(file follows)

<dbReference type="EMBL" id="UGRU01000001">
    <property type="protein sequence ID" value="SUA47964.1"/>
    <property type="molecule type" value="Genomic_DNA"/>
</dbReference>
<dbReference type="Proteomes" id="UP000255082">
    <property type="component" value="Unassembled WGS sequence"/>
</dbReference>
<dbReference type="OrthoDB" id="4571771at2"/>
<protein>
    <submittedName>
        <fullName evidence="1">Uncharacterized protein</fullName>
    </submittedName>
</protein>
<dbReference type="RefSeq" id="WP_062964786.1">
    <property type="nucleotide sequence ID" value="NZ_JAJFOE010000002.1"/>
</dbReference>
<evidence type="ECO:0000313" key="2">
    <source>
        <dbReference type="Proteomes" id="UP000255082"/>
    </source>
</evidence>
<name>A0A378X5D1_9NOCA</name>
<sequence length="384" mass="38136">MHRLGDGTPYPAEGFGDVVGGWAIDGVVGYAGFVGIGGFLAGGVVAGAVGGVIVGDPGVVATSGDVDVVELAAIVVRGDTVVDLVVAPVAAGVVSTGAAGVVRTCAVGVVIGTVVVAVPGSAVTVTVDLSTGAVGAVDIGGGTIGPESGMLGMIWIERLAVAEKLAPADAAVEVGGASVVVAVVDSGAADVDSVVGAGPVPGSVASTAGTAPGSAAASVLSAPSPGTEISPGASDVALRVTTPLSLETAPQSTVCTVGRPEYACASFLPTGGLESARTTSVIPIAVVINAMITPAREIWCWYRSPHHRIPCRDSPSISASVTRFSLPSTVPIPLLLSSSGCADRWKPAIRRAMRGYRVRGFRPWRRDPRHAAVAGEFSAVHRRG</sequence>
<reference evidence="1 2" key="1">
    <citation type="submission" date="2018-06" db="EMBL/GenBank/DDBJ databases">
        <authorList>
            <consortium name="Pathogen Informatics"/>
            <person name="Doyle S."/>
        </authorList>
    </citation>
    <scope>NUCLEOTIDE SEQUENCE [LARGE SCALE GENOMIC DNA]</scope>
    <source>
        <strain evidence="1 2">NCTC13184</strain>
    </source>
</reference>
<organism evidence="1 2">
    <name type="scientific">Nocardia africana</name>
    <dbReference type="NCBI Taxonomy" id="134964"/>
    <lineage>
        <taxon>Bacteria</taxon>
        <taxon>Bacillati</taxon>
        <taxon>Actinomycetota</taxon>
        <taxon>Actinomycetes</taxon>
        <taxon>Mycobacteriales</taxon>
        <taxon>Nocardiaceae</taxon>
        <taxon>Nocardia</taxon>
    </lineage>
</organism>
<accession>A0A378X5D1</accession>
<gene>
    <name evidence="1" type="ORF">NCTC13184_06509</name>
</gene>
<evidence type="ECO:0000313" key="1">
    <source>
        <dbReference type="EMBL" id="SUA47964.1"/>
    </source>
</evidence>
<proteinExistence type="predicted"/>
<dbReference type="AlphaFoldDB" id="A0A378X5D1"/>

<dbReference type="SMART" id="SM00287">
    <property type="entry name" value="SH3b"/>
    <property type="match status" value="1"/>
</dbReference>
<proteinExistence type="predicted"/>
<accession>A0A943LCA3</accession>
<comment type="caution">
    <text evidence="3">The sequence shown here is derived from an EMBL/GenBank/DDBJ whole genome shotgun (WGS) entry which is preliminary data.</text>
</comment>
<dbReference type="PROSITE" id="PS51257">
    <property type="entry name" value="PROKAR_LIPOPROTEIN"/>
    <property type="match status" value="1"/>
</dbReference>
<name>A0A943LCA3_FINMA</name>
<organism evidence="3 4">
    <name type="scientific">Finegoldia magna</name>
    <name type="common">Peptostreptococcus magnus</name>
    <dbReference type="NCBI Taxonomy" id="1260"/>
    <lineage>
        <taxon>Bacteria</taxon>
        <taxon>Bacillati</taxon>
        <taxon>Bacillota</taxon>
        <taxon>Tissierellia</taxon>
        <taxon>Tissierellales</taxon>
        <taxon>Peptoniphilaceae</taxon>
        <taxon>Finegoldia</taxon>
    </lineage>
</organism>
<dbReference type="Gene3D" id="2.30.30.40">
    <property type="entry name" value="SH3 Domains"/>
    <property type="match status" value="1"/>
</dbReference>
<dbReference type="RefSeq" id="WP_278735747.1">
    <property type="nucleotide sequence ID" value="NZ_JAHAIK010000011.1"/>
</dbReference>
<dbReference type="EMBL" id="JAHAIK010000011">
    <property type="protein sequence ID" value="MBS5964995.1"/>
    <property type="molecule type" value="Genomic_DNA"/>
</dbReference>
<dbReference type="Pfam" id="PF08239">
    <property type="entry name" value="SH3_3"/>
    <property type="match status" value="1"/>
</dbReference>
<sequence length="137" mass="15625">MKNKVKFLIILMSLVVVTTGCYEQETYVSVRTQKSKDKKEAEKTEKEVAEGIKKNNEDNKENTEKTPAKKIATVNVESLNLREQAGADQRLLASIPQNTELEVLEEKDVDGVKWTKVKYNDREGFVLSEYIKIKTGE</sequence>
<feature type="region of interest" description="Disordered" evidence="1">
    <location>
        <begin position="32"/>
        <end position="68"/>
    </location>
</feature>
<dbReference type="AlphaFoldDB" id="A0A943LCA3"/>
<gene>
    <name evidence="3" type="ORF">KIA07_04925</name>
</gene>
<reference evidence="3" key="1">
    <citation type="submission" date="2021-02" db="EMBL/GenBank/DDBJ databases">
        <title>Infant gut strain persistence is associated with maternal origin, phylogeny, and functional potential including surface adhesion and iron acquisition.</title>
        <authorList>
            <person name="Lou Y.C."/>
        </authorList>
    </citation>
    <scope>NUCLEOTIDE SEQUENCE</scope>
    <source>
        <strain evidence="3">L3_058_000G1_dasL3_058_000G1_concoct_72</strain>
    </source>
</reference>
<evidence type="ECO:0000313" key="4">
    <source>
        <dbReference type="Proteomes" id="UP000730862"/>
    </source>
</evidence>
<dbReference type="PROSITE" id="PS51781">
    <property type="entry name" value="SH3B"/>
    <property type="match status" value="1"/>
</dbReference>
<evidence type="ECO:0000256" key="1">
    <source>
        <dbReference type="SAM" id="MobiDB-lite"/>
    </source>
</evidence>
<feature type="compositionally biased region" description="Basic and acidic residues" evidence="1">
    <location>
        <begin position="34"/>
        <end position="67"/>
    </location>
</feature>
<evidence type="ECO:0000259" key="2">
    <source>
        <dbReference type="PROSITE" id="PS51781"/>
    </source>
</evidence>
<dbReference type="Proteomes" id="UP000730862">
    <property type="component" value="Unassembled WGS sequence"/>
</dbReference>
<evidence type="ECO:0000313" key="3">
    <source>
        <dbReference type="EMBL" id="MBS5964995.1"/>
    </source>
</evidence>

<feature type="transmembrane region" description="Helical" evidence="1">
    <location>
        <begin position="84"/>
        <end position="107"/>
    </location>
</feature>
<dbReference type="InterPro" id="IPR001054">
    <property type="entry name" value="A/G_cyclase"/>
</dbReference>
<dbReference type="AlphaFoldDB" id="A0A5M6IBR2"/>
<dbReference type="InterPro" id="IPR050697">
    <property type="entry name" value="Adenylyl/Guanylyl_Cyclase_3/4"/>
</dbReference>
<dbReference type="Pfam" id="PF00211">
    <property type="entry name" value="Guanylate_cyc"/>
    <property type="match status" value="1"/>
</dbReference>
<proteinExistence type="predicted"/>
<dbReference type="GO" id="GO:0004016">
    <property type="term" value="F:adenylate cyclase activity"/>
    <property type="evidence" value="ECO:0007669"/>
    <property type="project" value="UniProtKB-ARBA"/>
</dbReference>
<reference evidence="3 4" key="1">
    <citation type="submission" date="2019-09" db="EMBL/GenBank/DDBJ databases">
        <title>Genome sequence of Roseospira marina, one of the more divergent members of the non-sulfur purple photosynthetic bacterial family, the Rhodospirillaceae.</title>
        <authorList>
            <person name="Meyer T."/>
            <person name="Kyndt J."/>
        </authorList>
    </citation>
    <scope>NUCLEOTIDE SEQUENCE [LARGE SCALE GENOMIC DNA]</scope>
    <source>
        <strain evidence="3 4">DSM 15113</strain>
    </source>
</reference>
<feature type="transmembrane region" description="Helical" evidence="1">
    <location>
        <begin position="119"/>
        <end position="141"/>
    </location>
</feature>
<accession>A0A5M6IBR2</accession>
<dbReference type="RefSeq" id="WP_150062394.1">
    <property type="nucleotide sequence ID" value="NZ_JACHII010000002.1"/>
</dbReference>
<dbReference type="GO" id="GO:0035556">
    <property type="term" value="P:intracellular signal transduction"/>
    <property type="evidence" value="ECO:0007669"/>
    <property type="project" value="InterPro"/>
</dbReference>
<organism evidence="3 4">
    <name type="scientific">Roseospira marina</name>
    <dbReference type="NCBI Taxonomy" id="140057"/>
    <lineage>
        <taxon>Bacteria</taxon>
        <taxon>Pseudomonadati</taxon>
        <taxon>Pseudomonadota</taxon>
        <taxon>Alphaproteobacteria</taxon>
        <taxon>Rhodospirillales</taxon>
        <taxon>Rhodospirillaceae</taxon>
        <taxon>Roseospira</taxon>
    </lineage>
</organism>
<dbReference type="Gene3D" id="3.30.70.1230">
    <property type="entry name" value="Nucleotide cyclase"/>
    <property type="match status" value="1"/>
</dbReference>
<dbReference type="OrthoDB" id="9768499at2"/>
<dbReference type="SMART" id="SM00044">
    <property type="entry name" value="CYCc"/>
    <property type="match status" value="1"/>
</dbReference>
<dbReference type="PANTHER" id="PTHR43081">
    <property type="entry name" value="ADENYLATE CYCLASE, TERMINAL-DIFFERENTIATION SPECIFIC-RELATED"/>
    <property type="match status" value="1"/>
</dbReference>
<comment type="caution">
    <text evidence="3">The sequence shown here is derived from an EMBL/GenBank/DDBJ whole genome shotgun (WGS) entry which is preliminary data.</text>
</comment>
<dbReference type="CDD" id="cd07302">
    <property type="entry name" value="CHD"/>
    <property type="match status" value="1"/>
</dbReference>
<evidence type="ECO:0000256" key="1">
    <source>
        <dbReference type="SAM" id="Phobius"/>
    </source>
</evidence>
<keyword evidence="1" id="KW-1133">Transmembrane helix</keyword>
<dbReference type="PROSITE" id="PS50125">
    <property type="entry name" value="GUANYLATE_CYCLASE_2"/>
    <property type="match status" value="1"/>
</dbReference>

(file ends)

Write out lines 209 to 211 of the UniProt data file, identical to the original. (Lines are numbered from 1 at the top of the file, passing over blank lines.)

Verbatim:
</dbReference>
<organism evidence="3 4">
    <name type="scientific">Roseospira marina</name>